The government has requested that the Higher Education Funding Council for England and Health Education England review the subject’s current study arrangements following a report by the Centre for Workforce Intelligence on the future of the industry.
Interest in pharmacy studies has grown dramatically in recent years. Student intakes have almost trebled since 1998 – in 2012-13 there were 3,104 home and European Union students and 643 international students in the first year of MPharm programmes in England.
The number of English universities accredited for the MPharm course has almost doubled; currently, 21 institutions offer the course, compared with 12 in 2002. There are a further two universities seeking full accreditation in the next two years.
The four-year MPharm, accredited by the General Pharmaceutical Council, is the only qualification in the UK which leads to professional registration as a pharmacist.
After pharmacists have completed their degree they qualify by completing a year of training in the industry, often with the NHS, and passing the pre-registration exam.
While medicine and dentistry places are controlled, there are currently no such limits on the number of pharmacy students.
Three options are proposed by the Hefce/HEE joint consultation: To continue to allow the market to determine the number of pharmacy graduates; to introduce an intake control at each university for entrants to MPharm programmes; and to create a break-point during study which enables some students to graduate with a BSc degree while others progress through further study to qualify as registered pharmacists.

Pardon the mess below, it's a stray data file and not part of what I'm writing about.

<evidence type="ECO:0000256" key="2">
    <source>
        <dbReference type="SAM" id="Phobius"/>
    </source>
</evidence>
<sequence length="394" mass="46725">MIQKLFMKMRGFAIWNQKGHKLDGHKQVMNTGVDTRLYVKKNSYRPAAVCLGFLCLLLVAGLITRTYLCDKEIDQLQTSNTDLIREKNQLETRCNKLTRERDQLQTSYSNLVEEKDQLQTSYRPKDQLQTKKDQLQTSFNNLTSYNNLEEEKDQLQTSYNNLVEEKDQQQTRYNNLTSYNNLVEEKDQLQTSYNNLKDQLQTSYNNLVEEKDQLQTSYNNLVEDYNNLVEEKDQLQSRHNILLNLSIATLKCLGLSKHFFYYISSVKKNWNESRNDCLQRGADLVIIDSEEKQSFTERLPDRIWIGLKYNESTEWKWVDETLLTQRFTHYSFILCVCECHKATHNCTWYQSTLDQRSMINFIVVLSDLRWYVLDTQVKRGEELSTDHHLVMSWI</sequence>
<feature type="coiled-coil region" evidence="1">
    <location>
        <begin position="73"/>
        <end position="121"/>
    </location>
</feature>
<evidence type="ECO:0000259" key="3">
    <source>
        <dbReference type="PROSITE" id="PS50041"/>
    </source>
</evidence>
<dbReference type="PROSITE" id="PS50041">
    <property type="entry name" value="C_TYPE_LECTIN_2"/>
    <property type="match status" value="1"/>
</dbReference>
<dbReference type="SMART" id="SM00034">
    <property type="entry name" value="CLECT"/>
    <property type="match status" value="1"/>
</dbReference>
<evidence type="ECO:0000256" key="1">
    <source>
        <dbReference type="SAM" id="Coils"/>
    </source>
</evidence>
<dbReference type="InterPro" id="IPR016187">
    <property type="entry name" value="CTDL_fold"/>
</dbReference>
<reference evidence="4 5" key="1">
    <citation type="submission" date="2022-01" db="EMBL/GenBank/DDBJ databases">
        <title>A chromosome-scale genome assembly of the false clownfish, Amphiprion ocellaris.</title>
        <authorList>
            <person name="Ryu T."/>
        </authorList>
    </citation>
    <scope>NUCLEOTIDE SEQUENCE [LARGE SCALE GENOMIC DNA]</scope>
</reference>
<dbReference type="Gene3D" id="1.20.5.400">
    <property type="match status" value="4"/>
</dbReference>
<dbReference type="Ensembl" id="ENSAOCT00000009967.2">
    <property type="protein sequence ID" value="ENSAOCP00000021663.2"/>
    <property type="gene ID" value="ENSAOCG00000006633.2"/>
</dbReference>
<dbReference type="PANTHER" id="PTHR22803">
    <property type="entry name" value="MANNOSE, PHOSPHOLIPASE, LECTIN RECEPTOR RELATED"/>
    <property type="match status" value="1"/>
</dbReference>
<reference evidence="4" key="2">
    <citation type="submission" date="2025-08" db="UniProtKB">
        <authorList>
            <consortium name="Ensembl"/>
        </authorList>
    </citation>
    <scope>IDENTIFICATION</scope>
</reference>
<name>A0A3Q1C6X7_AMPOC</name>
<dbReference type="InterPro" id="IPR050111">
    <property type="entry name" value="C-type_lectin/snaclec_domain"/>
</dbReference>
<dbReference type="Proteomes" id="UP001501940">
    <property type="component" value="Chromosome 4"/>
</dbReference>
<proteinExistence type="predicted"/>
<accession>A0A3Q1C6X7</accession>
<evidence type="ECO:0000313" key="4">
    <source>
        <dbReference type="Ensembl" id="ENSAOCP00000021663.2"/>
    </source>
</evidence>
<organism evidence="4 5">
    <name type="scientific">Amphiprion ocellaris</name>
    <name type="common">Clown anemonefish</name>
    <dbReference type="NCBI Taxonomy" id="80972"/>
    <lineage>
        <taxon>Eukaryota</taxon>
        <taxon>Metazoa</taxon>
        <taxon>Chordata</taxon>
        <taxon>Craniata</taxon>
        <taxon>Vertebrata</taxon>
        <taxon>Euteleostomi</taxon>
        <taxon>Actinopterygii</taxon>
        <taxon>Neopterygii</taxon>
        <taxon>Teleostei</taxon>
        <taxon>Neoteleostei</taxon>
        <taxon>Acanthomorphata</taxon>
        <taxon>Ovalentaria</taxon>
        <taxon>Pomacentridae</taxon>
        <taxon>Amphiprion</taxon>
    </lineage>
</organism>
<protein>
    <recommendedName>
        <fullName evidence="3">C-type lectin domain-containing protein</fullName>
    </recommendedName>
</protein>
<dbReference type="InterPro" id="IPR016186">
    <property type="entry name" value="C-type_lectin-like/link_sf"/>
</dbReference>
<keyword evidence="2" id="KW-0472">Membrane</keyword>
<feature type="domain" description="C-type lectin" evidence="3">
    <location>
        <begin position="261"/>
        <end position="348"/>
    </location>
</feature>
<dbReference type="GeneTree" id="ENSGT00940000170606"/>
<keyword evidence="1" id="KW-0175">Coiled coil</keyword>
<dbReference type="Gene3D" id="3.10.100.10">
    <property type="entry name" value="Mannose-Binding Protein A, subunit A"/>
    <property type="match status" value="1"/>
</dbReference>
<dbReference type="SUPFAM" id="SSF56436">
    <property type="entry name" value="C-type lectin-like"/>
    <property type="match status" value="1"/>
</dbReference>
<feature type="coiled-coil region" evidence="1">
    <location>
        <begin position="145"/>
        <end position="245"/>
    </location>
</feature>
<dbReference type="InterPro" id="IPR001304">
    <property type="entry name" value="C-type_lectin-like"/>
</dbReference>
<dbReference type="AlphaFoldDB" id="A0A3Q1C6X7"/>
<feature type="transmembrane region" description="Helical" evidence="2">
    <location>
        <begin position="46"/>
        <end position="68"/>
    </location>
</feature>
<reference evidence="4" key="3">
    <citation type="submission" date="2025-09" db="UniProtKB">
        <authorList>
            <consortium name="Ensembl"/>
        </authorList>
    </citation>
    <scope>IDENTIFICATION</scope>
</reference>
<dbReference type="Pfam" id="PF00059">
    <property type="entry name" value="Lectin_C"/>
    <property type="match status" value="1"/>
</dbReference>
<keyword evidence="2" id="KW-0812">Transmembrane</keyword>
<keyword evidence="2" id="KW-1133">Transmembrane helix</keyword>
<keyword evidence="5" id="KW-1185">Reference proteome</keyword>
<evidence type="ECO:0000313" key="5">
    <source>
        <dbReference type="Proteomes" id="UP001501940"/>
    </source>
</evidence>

Sir Alan Langlands, Hefce chief executive, urged everyone with an interest in the future of pharmacy education and training to take advantage of the opportunity to give their views.
“This is a pivotal moment for pharmacy education and training…We do not have a firm view but it will be especially important to consider the impact of any decision on the wider population, patients in the NHS and current and prospective students who wish to pursue a professional career in pharmacy,” he said.
The consultation is open until 15 November and the outcomes will be published in early 2014. A more detailed second-stage consultation will follow in 2014, with any changes likely to take effect from the 2015-16 academic year.
Chris Welsh, director of education and quality at HEE, highlighted the importance of the consultation to the future of patient care.
“Through this consultation, we are looking to explore, with employers, universities, students, professional bodies and patient groups, the best options available to deliver safe, effective use of medicines and public health by pharmacists and their teams,” he said.
“Delivering a pharmacist workforce fit for the future, is how we can ensure, above everything else, that we provide safe and high quality care to patients.”